Embodiments of the subject matter described in this specification can be implemented in a computing system that includes a back-end component (e.g., as a data server), a middleware component (e.g., an application server), or a front-end component (e.g., a user computer having a graphical user interface or a Web browser through which a user can interact with an implementation of the subject matter described in this specification), or any combination of one or more such back-end, middleware, or front-end components. The components of the system can be interconnected by any form or medium of digital data communication (e.g., a communication network). Examples of communication networks include a local area network (“LAN”) and a wide area network (“WAN”), an inter-network (e.g., the Internet), and peer-to-peer networks (e.g., ad hoc peer-to-peer networks).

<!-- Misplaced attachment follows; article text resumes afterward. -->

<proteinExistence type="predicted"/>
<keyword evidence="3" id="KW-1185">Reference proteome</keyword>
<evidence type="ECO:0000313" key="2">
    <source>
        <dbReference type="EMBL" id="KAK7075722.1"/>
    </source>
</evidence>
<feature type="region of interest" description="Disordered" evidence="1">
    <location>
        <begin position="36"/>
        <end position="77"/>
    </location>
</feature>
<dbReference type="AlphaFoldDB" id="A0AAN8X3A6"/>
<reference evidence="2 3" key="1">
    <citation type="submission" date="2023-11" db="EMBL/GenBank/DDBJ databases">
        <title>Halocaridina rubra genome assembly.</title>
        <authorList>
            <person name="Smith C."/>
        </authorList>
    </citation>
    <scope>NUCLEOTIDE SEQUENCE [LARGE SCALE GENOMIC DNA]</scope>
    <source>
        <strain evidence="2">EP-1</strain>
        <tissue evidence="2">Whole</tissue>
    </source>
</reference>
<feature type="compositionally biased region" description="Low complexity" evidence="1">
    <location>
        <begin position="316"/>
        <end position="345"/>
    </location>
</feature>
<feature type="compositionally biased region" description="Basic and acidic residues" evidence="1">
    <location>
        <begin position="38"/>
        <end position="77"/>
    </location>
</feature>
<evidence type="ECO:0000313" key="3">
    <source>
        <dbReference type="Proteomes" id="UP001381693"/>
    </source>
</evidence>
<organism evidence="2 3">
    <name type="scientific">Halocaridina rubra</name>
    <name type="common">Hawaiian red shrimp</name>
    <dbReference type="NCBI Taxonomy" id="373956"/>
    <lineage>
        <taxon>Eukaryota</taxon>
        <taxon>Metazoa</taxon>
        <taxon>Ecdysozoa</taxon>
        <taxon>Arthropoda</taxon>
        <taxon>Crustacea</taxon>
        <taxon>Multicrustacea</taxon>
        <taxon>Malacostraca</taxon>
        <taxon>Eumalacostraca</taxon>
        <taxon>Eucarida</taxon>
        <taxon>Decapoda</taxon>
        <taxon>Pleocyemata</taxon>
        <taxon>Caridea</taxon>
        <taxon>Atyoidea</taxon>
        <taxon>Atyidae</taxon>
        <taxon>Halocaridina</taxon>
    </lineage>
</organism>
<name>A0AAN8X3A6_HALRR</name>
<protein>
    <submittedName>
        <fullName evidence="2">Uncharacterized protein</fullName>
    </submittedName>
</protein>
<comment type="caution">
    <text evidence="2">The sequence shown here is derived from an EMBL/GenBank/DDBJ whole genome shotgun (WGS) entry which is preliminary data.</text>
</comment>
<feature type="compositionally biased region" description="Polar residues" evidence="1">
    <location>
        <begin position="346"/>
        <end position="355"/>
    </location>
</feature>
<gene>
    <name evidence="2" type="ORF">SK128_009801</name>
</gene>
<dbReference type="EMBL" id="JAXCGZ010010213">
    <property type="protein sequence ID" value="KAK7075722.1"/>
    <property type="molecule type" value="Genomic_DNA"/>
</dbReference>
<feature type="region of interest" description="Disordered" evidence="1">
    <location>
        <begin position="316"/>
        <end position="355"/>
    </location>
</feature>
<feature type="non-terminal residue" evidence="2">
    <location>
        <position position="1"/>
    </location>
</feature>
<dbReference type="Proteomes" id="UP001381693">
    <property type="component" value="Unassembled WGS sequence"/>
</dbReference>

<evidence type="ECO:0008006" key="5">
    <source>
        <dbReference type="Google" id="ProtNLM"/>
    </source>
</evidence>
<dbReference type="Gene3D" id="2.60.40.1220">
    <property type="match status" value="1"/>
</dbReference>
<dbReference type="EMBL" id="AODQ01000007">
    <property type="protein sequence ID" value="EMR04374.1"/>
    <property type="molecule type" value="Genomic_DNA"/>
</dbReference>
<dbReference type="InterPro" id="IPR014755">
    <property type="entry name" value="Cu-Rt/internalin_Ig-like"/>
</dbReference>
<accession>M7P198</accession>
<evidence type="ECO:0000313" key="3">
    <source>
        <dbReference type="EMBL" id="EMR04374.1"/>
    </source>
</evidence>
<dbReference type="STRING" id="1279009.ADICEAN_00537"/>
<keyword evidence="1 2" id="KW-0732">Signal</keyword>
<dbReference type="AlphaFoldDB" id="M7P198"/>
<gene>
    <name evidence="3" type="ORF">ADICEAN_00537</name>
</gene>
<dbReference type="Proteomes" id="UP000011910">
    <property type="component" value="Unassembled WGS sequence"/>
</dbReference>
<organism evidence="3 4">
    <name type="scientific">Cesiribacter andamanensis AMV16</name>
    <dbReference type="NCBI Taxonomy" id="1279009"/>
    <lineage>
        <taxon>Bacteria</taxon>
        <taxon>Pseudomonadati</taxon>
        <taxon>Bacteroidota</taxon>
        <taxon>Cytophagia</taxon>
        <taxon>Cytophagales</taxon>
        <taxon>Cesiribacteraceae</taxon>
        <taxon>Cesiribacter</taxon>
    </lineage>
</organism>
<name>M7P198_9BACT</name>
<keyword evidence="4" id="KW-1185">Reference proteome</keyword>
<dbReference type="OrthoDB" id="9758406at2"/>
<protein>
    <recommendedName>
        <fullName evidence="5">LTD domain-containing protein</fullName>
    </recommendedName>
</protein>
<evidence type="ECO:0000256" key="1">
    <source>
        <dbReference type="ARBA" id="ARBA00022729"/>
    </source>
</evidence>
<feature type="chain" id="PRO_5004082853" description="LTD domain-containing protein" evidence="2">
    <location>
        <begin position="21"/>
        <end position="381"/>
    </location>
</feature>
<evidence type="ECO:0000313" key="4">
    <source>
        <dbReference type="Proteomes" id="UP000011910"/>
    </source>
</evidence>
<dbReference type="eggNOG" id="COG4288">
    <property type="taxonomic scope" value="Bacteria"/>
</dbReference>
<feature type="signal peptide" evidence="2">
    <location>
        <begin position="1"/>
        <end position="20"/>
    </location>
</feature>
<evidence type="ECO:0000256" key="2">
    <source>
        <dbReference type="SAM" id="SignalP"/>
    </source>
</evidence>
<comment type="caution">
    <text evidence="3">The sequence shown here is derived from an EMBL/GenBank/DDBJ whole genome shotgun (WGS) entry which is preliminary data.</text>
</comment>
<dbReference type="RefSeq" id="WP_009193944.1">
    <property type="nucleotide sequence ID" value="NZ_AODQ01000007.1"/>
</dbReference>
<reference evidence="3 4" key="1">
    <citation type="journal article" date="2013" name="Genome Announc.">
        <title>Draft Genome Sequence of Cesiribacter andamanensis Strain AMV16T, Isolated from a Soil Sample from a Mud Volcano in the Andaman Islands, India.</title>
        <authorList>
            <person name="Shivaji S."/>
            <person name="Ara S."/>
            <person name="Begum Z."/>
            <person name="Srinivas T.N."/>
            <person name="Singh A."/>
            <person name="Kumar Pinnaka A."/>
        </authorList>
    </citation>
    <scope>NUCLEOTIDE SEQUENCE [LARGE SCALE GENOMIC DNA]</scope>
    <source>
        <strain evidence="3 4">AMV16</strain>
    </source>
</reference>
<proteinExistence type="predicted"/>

The computing system can include users and servers. A user and server are generally remote from each other and typically interact through a communication network. The relationship of user and server arises by virtue of computer programs running on the respective computers and having a user-server relationship to each other. In some embodiments, a server transmits data (e.g., an HTML page) to a user device (e.g., for purposes of displaying data to and receiving user input from a user interacting with the user device). Data generated at the user device (e.g., a result of the user interaction) can be received from the user device at the server.